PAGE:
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Learn how Queen's is planning for our safe return to campus.

Community-based Queen’s Cares program expands

Students will spend Reading Week supporting local organizations. 

Queen’s Cares participant orientation session
Students participating in the Alternative Reading Week program engage in an orientation session that was hosted by the Student Experience Office. (Communications Staff)

For a growing group of students, Reading Week is about more than just hitting the books. It’s a chance to connect with their peers and the Kingston community in a whole new way.

The Queen’s Cares Alternative Reading Week program is a community-engaged learning initiative, run by the Student Experience Office (SEO) in Student Affairs. It offers students the opportunity to work in teams to complete a project that has been identified as a need by a local community organization.

“Queen’s Cares is about partnerships, collaboration, leadership, personal growth and skill development,” says Kevin Collins, Coordinator, Community-Engaged Learning in the SEO. “Students are encouraged to make connections between what they are bringing to the project and what they learn, and think about how they can apply their new skills and community experience to their studies and to their career path/journey.”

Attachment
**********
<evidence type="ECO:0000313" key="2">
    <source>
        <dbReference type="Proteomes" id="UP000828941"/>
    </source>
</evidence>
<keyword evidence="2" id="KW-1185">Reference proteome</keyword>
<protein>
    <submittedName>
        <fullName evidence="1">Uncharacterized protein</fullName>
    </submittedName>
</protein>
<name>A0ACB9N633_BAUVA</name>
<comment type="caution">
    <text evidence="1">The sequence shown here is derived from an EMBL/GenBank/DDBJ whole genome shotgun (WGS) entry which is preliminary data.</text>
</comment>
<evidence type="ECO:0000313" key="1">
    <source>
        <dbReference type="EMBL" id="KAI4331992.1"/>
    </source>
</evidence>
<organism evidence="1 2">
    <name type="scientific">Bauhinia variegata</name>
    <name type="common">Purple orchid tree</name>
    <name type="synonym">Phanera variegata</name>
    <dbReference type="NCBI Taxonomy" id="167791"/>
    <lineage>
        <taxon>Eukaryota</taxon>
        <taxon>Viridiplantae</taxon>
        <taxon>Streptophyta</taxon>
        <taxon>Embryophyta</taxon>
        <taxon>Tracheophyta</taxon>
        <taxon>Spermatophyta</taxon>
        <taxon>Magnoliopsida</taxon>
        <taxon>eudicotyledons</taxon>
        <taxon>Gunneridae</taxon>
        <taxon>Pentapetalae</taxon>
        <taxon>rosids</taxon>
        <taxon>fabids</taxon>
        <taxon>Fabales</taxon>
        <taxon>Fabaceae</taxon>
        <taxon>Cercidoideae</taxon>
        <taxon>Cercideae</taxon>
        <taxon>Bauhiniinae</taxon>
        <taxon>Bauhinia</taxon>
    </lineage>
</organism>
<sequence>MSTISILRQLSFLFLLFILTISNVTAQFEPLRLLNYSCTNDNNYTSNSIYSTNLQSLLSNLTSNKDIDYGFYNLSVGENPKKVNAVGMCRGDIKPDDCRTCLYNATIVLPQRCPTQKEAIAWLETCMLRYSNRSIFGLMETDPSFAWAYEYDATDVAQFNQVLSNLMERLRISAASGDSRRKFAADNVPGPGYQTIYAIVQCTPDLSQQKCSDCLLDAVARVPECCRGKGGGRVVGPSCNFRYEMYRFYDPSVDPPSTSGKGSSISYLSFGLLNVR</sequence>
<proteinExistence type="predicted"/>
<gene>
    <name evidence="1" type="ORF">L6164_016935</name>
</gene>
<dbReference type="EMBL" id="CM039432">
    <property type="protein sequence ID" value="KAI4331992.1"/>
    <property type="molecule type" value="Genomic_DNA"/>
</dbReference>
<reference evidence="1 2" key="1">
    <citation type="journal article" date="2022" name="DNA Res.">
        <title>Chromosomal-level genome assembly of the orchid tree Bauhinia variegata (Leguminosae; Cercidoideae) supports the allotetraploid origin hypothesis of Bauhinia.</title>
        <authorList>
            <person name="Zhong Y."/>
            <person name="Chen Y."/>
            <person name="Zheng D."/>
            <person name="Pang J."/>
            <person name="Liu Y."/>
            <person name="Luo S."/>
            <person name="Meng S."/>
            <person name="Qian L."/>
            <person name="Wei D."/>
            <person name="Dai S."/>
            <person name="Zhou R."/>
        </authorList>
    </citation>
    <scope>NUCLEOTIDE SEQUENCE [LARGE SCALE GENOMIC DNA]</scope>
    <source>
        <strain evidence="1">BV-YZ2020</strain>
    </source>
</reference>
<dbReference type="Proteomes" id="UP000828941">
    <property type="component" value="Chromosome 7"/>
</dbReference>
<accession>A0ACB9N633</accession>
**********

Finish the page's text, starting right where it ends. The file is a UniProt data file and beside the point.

This year’s community partners include Focus Forward for Indigenous Youth, One Roof Kingston Youth Hub, the Boys and Girls Club, Kingston Community Health Centres’ Change the Conversation, The H’Art School, and KEYS Jobs Centre.

Participants can choose a topic and organization that interests them. Examples this year include creating a resource for Indigenous youth that lists scholarships and funding opportunities across Canada at Focus Forward, while the students based with the H’art School will be working with adults with developmental disabilities on an art exhibition that will be displayed at the upcoming Human Rights Festival at the Isabel.

Since it began three years ago, the program has been growing steadily and this year 30 students from across faculties and schools will take part.

“Queen’s Cares is a truly amazing program that offers a different opportunity for students,” says Julia Witmer (Artsci’18). “The program creates a connection between personal, social and academic growth with community engaged learning, as opposed to typical volunteering. This distinction is important and valuable, as other positions often lack reflection, and skill building and academic connections. I am happy to say this is my third year being involved in the program.”

Next year, the program will include an international opportunity for students.

For more information, visit the Student Experience Office website